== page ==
As The app is now publicly available, what I can say it is accessible with VoiceOver, but there are some glitches with buttons not properly labelled, and an issue where I have to turn VO off, tap the screen, and hoping focus lands in the field that will bring up the keyboard, then turn it back on again, hoping The keyboard comes up, as this takes me several attempts.

Steps to reproduce:

  1. Turn on VoiceOver by triple tapping the side button, or go to settings, accessibility, VoiceOver then turn the switch on. VO uses a different gesture set, Tapping an item will speak the item under your finger, double tap will activate it. For example, navigate with your finger around the screen until you hear the Debut app icon. Wait a few seconds then double tap to launch the Debut app.
  2. To demonstrate this problem, we are going to add money. Find the add money button in the middle of the screen, or, using the swipe method, place one finger near the top of the screen and you’ll hear your account balance. Swipe right once until you hear, add money button, then double tap it.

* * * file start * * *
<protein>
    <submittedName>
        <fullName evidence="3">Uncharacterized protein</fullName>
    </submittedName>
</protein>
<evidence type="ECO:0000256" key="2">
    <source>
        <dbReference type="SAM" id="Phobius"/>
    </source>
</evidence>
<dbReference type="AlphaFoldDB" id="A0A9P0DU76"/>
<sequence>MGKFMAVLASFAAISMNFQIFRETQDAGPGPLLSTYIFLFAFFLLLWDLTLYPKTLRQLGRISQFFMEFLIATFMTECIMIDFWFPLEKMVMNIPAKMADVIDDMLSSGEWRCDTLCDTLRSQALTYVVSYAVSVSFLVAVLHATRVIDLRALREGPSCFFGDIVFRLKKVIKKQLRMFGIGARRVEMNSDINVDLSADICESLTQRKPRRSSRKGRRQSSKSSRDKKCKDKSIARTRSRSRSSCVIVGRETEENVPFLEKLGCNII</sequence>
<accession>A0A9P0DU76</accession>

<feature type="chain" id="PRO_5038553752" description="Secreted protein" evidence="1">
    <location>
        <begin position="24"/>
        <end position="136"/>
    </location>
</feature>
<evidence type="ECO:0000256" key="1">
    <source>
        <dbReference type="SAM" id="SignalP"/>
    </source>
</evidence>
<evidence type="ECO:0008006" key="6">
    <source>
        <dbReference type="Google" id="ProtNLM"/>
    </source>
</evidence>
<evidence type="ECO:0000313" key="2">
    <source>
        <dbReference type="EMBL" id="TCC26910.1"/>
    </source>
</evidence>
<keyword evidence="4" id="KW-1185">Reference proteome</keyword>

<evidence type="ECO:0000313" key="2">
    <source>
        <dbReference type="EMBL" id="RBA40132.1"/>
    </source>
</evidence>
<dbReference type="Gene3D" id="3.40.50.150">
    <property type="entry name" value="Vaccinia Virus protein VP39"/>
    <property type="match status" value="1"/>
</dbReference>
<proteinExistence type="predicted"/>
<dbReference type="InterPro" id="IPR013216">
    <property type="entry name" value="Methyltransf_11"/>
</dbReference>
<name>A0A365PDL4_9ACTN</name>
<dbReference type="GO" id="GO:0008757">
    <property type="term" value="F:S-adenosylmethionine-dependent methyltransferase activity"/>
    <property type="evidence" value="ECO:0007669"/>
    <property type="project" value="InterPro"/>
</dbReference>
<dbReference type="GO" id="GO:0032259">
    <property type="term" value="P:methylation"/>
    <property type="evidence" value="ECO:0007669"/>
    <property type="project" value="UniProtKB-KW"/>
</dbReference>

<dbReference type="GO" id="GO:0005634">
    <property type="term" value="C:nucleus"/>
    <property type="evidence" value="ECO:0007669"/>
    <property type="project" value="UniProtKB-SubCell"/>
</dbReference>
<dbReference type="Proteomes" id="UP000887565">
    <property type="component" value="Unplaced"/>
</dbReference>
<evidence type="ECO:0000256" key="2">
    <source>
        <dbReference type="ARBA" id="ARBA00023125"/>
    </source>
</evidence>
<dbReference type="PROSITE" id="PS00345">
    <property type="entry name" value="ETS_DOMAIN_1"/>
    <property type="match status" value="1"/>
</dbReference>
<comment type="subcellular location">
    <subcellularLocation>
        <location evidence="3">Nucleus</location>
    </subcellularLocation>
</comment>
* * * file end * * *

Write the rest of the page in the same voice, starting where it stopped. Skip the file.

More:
3. Find the online transfer button, then double tap it.
  4. Go to the middle of the screen until you hear, deposit amount. With VO running, observe what happens.
  5. Now turn VoiceOver off by asking Siri, turn Voiceover off. For me, I have a triple tap on the back of my iPhone 13 pro which turns VoiceOver on and off quickly, and this is how I am able to get around the issue.
  6. Now that VoiceOver is off and Debut app is still in focus: the usual single tap gestures apply, so find the deposit amount field, then single tap.

Current result, VO makes popping sound, doesn’t put focus into field and opens up the keyboard.
Expected result: double tapping fields VO focus into them, and opens up the keyboard ready for typing.